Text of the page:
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Report Summary

Safety and Germline Transmission of rAAV2-hAAT Vector After Intramuscular Injection in the Baboon


Study Summary

Overall Study Design 
This study was performed in two parts in order to assess the potential risks of humoral immune reaction and germline 
transmission and to support the use of rAAV2-CB-hAAT gene therapy In Part A of the study four baboons that were dosed 
with the rAAV2-CB-hAAT vector expressing human AAT showed no detectable serum levels of hAAT but rather had levels 
of anti-hAAT antibodies that rose gradually over several weeks after the initial injection 
Based on this information an alternative strategy was applied in Part B of the study to determine if the humoral immune 
response seen in Part A was due to the presence of the human AAT gene In Part B the baboon AAT cDNA which was 
tagged with a 10-amino acid c-myc epitope that is shared between human and baboon was used The baboon AAT cDNA 
bAAT had been cloned from baboon liver mRNA by reverse transciptase-PCR The bAAT fragment between designed 
5-EcoRI and 3-Xbal sites with a second fragment with designed 5-XbaI and 3 - Not I sites encoding 10 amino acids of 
the c- myc tag was used to replace the hAAT cDNA in rAAV2-CB-hAAT to generate vectors expressing a c-myc-bAAT 
fusion This epitope should not be immunogenic in baboons and yet it should still be identifiable with anti-c-myc antibodies 
reacting on Western blot with a serum protein of about 54 kD The rAAV construct to express this new fusion protein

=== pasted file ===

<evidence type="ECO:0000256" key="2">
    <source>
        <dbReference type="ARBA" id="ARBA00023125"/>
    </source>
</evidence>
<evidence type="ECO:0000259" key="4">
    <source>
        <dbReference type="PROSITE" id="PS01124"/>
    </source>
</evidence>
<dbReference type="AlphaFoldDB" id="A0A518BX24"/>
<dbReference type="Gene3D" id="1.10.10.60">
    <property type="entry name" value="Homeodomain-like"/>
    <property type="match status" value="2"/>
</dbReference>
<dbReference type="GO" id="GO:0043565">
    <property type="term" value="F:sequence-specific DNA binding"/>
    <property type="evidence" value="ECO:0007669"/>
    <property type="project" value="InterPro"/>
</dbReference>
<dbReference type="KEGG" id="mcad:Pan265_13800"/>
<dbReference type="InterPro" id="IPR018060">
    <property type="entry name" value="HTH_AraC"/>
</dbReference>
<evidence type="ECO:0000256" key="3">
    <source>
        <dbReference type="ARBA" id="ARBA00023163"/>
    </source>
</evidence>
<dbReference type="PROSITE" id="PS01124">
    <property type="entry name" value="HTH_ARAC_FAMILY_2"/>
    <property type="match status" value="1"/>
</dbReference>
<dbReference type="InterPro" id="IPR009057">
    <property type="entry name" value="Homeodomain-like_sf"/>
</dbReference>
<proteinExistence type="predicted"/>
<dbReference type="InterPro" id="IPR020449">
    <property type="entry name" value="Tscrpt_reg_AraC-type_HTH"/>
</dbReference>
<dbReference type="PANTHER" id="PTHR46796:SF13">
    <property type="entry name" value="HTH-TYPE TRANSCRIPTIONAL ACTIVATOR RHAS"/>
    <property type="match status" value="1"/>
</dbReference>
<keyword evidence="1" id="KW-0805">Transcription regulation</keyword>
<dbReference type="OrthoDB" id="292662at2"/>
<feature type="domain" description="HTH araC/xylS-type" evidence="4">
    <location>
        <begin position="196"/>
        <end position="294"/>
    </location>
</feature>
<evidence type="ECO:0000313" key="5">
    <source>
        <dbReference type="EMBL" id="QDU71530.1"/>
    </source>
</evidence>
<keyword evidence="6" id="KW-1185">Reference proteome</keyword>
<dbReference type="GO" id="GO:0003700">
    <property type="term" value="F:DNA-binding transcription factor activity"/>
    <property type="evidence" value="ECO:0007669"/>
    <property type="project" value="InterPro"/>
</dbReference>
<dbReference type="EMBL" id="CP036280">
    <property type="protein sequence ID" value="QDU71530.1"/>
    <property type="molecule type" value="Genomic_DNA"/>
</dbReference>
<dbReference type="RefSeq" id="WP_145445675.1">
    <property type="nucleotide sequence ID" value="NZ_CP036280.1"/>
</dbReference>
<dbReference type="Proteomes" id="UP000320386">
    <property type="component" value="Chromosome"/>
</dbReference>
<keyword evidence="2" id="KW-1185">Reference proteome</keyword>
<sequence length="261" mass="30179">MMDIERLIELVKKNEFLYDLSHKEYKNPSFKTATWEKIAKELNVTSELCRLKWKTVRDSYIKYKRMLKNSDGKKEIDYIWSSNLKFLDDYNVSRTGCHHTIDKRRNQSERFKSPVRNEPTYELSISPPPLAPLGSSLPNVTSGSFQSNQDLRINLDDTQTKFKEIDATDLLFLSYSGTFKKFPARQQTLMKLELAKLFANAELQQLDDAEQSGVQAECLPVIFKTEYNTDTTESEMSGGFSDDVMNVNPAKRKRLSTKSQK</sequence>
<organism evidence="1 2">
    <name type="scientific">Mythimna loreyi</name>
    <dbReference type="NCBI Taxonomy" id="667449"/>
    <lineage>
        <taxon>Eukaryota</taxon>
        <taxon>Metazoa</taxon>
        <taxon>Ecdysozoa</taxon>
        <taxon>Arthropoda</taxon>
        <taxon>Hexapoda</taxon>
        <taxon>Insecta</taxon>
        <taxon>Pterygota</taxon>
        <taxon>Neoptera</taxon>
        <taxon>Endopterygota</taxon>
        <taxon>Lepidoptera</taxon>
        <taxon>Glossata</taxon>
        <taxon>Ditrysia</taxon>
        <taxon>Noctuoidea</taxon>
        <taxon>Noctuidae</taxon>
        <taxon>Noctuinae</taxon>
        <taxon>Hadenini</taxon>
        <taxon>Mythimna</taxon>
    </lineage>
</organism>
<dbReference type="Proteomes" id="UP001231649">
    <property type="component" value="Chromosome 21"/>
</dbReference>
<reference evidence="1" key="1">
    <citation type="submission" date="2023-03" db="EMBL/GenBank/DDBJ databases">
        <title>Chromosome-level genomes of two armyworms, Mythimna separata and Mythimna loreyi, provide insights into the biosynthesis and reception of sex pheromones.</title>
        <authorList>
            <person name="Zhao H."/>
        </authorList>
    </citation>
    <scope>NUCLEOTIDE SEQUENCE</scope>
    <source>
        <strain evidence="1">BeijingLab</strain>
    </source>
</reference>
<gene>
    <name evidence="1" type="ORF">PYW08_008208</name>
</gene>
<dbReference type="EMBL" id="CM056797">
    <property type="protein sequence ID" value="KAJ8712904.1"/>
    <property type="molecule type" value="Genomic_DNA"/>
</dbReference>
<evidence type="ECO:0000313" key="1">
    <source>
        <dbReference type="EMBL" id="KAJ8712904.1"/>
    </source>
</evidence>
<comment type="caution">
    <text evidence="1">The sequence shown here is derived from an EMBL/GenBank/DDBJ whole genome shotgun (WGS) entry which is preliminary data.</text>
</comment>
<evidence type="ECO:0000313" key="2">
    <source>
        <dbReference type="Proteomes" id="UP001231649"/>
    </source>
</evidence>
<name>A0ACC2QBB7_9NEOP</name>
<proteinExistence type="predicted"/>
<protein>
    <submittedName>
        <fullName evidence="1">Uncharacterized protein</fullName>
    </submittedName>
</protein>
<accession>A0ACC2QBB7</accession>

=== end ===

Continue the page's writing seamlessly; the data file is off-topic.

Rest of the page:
includes the rAAV-CB-AT backbone ITRs promoter pA signal and the coding sequence of the baboon AAT cDNA with the 
c-myc tag at the C-terminal end The C-terminus was used to avoid interference with the amino-terminal signal peptide 
In order to test the concept that this fusion protein could be secreted properly and then be detected with anti-c-myc 
antibodies cultures containing 5 x 105 293 cells per well were transfected with the rAAV-CB-bAAT-c-myc construct using 
calcium phosphate transfection When various dilutions of the supernatant were then analyzed by immunoblotting with an 
anti-c-myc antibody in the presence of baboon serum the fusion protein could be readily detected in the background of the 
baboon serum 
Four baboons were injected with the new vector construct rAAV2-CB-bAAT-c-myc 2 at the high dose of approximately 1 x 
1013 vg and 2 at a ten-fold lower dose No anti-AAT antibodies were observed in these animals There were no obvious 
adverse effects in these animals and only mild local injection site inflammation noted on histopathological analysis 
Real-time PCR of organs harvested at 4 months after injection indicated no significant signals for vector DNA within the 
gonads of injected animals Vector expressed hAAT could be readily detected by immunostaining of the muscle sample 
harvested at the time of sacrifice These studies indicated that it is likely that efficient transgene expression was achieved in 
these animals without signficant toxicity or significant risk of gonadal transfer 
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